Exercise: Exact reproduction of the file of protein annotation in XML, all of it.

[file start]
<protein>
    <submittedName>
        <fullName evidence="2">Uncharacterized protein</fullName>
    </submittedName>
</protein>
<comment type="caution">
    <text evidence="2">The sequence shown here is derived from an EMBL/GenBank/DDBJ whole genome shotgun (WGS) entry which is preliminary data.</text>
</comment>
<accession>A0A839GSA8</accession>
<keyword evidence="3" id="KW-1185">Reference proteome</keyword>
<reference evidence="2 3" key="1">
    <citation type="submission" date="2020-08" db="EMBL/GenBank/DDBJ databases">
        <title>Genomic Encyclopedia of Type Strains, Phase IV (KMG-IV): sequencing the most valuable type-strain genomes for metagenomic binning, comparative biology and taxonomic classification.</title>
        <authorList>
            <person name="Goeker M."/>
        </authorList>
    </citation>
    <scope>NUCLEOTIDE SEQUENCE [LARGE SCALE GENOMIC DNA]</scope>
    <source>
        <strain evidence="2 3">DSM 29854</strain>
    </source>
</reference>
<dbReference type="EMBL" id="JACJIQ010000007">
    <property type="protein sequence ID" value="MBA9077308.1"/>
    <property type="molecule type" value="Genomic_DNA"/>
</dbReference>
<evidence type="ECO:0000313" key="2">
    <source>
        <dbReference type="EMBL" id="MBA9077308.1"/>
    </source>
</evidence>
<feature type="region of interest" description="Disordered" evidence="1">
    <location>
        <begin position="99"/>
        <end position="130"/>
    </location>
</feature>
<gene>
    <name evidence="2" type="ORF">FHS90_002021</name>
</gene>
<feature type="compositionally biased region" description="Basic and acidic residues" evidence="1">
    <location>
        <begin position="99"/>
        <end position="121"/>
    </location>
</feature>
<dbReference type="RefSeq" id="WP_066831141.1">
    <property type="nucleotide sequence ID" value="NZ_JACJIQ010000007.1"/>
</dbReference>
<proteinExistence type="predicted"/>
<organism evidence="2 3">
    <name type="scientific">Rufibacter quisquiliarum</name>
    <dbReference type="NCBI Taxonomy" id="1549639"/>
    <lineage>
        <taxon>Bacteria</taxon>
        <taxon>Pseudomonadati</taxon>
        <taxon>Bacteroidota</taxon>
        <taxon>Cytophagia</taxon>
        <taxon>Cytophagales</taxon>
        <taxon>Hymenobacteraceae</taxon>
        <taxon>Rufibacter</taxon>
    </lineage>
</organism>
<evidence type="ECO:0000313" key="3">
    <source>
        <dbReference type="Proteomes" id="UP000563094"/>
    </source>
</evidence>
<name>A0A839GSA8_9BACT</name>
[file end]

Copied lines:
<protein>
    <submittedName>
        <fullName evidence="2">Uncharacterized protein</fullName>
    </submittedName>
</protein>
<comment type="caution">
    <text evidence="2">The sequence shown here is derived from an EMBL/GenBank/DDBJ whole genome shotgun (WGS) entry which is preliminary data.</text>
</comment>
<accession>A0A839GSA8</accession>
<keyword evidence="3" id="KW-1185">Reference proteome</keyword>
<reference evidence="2 3" key="1">
    <citation type="submission" date="2020-08" db="EMBL/GenBank/DDBJ databases">
        <title>Genomic Encyclopedia of Type Strains, Phase IV (KMG-IV): sequencing the most valuable type-strain genomes for metagenomic binning, comparative biology and taxonomic classification.</title>
        <authorList>
            <person name="Goeker M."/>
        </authorList>
    </citation>
    <scope>NUCLEOTIDE SEQUENCE [LARGE SCALE GENOMIC DNA]</scope>
    <source>
        <strain evidence="2 3">DSM 29854</strain>
    </source>
</reference>
<dbReference type="EMBL" id="JACJIQ010000007">
    <property type="protein sequence ID" value="MBA9077308.1"/>
    <property type="molecule type" value="Genomic_DNA"/>
</dbReference>
<evidence type="ECO:0000313" key="2">
    <source>
        <dbReference type="EMBL" id="MBA9077308.1"/>
    </source>
</evidence>
<feature type="region of interest" description="Disordered" evidence="1">
    <location>
        <begin position="99"/>
        <end position="130"/>
    </location>
</feature>
<gene>
    <name evidence="2" type="ORF">FHS90_002021</name>
</gene>
<feature type="compositionally biased region" description="Basic and acidic residues" evidence="1">
    <location>
        <begin position="99"/>
        <end position="121"/>
    </location>
</feature>
<dbReference type="RefSeq" id="WP_066831141.1">
    <property type="nucleotide sequence ID" value="NZ_JACJIQ010000007.1"/>
</dbReference>
<proteinExistence type="predicted"/>
<organism evidence="2 3">
    <name type="scientific">Rufibacter quisquiliarum</name>
    <dbReference type="NCBI Taxonomy" id="1549639"/>
    <lineage>
        <taxon>Bacteria</taxon>
        <taxon>Pseudomonadati</taxon>
        <taxon>Bacteroidota</taxon>
        <taxon>Cytophagia</taxon>
        <taxon>Cytophagales</taxon>
        <taxon>Hymenobacteraceae</taxon>
        <taxon>Rufibacter</taxon>
    </lineage>
</organism>
<evidence type="ECO:0000313" key="3">
    <source>
        <dbReference type="Proteomes" id="UP000563094"/>
    </source>
</evidence>
<name>A0A839GSA8_9BACT</name>